Musicians are frequently paralleled with high level athletes because they must also train at extreme levels, keep in tip top shape and dedicate hours and hours of daily practice to perfecting their skills. Not unlike athletes, musicians are well known for “ignoring or playing through their pain” due to the highly competitive nature of the music field industry, difficult economic times as well as the incredible demands of mastering an instrument or voice.
At Encore, Frank Hann and Chris Guempel, treat musicians of various ages. Simple recommendations such as lengthening out a cello end pin or incorporating an instrument strap may suffice to reduce symptoms, however many times this is not the case. Symptoms may be an accumulation of events that need detailed attention to regain balance in the neuro-muscular system. This can be achieved clinically through hands-on techniques, strengthening and conditioning, stretching, education on proper instrumental positioning as well as electro-therapeutic modalities.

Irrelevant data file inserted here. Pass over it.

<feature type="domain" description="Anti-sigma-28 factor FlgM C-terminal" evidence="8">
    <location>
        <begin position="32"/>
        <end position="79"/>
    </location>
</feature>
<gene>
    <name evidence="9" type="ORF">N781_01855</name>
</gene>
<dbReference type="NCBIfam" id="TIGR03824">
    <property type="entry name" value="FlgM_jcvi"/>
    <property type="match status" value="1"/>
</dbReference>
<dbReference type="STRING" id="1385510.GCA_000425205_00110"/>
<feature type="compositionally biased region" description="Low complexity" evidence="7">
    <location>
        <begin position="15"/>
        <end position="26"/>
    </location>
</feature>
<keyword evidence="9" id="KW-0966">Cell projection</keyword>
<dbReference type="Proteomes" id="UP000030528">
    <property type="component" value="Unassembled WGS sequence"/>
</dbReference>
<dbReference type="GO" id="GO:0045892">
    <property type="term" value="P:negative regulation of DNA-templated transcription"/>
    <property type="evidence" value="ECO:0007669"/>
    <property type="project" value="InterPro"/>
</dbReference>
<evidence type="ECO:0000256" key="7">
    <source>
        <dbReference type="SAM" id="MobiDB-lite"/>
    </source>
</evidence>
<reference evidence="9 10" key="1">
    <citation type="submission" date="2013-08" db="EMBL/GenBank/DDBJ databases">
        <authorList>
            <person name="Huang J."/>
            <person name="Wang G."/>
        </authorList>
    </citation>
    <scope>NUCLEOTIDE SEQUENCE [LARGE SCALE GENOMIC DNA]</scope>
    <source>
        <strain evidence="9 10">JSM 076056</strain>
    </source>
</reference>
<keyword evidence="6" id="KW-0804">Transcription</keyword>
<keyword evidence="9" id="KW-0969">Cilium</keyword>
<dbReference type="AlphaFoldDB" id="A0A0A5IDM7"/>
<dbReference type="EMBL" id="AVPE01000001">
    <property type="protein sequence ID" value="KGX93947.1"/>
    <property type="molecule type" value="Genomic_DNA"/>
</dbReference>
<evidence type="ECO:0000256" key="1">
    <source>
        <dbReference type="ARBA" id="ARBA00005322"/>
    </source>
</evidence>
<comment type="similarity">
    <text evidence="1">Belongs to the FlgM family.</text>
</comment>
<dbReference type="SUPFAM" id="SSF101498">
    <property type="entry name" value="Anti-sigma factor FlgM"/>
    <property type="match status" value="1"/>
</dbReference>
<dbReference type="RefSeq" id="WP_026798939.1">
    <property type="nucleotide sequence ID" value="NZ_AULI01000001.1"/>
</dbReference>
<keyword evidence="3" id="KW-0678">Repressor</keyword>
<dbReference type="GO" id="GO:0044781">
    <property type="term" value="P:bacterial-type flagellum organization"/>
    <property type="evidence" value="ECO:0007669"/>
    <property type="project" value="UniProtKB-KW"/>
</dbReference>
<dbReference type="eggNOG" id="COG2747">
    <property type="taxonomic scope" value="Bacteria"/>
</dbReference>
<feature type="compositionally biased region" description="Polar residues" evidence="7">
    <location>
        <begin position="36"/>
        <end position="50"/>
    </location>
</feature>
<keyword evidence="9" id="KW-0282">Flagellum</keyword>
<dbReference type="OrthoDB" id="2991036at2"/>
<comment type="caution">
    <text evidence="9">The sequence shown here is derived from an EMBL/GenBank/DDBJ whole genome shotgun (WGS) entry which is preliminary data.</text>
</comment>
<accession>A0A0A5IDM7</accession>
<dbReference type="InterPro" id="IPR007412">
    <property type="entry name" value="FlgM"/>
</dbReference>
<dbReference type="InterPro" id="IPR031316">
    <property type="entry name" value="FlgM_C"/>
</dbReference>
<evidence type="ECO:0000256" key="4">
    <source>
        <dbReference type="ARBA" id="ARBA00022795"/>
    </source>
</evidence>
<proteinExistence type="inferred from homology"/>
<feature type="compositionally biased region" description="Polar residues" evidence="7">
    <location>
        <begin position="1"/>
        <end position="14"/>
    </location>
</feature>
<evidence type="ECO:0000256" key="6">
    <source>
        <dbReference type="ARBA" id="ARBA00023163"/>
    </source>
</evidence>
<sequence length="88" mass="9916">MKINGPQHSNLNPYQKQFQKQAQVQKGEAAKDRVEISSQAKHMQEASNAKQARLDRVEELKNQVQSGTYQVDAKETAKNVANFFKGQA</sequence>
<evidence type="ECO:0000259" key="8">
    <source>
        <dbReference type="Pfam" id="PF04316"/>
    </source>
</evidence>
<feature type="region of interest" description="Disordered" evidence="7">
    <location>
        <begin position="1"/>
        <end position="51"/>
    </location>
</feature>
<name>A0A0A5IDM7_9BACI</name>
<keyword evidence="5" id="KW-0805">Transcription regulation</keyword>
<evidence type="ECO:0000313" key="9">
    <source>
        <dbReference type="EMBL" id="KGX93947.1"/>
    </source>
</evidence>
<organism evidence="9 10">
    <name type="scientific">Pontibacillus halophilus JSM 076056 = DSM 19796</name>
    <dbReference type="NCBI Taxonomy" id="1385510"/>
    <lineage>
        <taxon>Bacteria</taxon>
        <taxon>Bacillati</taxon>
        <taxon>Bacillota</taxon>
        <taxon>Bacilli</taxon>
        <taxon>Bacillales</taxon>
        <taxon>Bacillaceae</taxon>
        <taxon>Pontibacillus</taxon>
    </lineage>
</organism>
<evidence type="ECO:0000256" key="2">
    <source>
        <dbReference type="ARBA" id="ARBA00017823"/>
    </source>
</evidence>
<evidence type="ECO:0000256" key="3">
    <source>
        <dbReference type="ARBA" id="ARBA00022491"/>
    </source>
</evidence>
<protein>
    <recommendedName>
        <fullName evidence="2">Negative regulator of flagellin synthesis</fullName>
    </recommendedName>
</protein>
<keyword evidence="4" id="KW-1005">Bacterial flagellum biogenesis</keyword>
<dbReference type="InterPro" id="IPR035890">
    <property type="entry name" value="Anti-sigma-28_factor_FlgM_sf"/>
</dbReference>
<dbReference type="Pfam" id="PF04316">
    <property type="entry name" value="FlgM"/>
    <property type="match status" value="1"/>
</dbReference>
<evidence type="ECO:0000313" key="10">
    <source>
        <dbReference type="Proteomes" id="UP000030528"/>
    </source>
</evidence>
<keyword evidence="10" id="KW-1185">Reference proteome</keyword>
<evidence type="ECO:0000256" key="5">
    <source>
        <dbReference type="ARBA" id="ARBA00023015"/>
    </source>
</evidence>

Alex Hargreaves of Corvallis, an active violinist who has played on stages around the world, reports, “I initially went to physical therapy to address the pain and tightness in my arm and shoulders that I have been feeling off and on from playing the violin. As a musician who travels a lot, it’s important for me to know how to deal with physical problems related to playing the instrument. Through my treatment with Chris, I developed a much better understanding of why I was experiencing pain, how I could prevent more serious injuries, learned numerous stretches and exercises that keep me in shape for playing and have found that I was able to play in more relaxed ways for longer periods of time.”
Tissues in the human body have a particular tolerance level and are prone to injury if stressed exceedingly or awkwardly. Common mechanisms for musician injuries include prolonged poor sitting or standing postures, repetitive movements, inadequate rest during performance, inappropriate force and tension expenditure, prolonged long lever arm positions, change in technique, increased playing time, change of instrument as well as increased difficulty of music.